When You Have Postnatal Depression, The Thought Of Surviving Mother’s Day Can Fill You With Dread

As originally published on Huffington Post

We’re told Mother’s Day is about breakfast in bed, joyful tears over handmade cards and feeling celebrated for the job we’re doing as mums.

However, if you’re a mum suffering with ill maternal mental health this “wonderful” day can instead be filled with dread. A day where you want to hideaway in bed rather than have breakfast in it. A day where tears are shed because you feel unworthy of the handmade cards and the little people who made them. And a day where you feel you don’t deserve to be celebrated as you’re doing a terrible job at motherhood.

I’ve been there. As a mum-of-two, suffering with severe PND and postpartum psychosis, the last person I wanted to celebrate on Mother’s Day was myself. As far as I was concerned, I was the worst mum in the world and a total fraud accepting gifts and cards telling me how lucky my beautiful girls were to have me in their lives.

As Mother’s Day approaches, I’m now well and looking forward to the day and everything it stands for. However, for every mum who’s not reached this point, I’ve put together some tips on getting through the day.

Stop telling yourself to be happy

I ordered myself to be happy on Mother’s Day. I’d warn myself that I needed to put aside my depression and feel happy. If you’re doing this, you need to stop. Your illness is not controlled by a switch. You cannot flick the switch to make everything ok just for the sake of one day. Therefore, this Mother’s Day try to silence these “Be happy” demands and instead remind yourself that just being there on the day is enough.

Maternal mental health illnesses have triggers. They range from the smallest and inconsequential to the overwhelming and terrifying. This Mother’s day try to recognise these triggers and minimise them being triggered. By doing so you will be taking back some form of control, making you feel more in charge of your illness and how your days play out.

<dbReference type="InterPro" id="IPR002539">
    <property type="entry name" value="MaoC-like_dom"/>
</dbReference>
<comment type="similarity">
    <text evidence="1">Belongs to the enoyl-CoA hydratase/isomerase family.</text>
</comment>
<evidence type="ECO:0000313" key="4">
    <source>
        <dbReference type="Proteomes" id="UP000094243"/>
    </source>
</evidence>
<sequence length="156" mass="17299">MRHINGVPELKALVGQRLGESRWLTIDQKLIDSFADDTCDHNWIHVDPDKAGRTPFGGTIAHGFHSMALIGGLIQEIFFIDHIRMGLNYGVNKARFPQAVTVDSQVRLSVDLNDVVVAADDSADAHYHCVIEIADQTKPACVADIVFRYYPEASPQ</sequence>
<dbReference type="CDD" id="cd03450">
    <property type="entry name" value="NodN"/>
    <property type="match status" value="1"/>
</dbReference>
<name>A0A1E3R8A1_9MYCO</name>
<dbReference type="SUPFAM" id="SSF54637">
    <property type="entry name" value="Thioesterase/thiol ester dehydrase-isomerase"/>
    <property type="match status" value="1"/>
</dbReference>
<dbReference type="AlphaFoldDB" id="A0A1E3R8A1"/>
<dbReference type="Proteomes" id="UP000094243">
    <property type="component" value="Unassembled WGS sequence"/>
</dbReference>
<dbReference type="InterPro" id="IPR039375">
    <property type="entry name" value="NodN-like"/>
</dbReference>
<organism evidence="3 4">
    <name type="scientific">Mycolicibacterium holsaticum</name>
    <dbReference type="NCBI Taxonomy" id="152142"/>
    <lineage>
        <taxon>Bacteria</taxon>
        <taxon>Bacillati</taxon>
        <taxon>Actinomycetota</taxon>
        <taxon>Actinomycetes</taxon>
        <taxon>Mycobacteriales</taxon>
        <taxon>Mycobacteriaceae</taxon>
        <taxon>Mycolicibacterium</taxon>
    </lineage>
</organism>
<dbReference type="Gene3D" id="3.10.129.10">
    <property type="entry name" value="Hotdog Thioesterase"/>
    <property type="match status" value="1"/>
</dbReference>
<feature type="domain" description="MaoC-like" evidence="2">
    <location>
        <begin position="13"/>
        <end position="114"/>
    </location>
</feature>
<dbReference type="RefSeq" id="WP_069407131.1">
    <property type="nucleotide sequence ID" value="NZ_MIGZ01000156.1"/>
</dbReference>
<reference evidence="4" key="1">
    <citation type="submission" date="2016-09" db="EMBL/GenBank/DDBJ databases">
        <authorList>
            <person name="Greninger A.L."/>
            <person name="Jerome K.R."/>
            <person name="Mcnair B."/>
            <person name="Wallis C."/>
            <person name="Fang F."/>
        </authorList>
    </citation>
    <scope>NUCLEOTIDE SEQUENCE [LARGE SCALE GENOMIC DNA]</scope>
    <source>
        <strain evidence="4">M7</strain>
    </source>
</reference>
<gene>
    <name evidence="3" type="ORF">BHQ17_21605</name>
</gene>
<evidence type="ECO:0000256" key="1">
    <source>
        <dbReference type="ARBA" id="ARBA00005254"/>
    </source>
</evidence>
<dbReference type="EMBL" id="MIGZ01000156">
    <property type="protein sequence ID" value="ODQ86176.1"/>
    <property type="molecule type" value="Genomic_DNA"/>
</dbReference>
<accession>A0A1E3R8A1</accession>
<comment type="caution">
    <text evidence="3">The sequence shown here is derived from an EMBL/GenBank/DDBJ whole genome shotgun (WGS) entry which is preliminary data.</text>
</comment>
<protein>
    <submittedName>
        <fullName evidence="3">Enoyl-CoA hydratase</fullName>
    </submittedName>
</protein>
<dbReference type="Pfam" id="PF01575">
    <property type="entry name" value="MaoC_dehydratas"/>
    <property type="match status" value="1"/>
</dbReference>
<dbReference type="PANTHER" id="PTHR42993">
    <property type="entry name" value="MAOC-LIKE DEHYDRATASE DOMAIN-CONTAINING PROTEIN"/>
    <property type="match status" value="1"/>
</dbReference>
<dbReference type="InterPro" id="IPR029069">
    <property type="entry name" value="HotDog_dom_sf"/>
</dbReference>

Lower your expectations

Mums face huge pressure, and as a mum with a maternal mental health illness, this increases ten-fold as we battle our demons telling us we’re not good enough, no matter how hard we try. Therefore, this Mother’s Day lower expectations on yourself to have a perfect day. Mother’s Day does not have to be a perfect and happy extravaganza of activities. Keep the plans simple. Pay no attention to what other people are doing on social media to celebrate theirs. Instead focus on being kind to yourself, taking time out when you need to and enjoying time just you and your little family.

Give yourself the gift of honesty

A catalyst for my bad days was hiding how I was feeling for fear of upsetting others. I didn’t realise that being honest with myself and others about my feelings would in turn help me feel less anxious and isolated and allow my family to better understand and help me. Therefore, this Mother’s Day be honest with yourself and your family about how you’re feeling. As by being honest about these feelings you take away some of the power they have over you.

Remind yourself that You. Are. Worthy.

Keep reminding yourself that you are worthy of the love and kindness you will be receiving on Mother’s Day. You are a fantastic mum, who is also battling a maternal mental health illness, and are doing this every day. Therefore, you my courageous and incredibly strong friend are quite simply incredible.

Happy Mother’s Day!

Olivia is author of best selling book “Bonkers” and founder of The Every Mum Movement. For more information, check out the movement on Facebook, Instagram and Twitter

Credit Huffington Post

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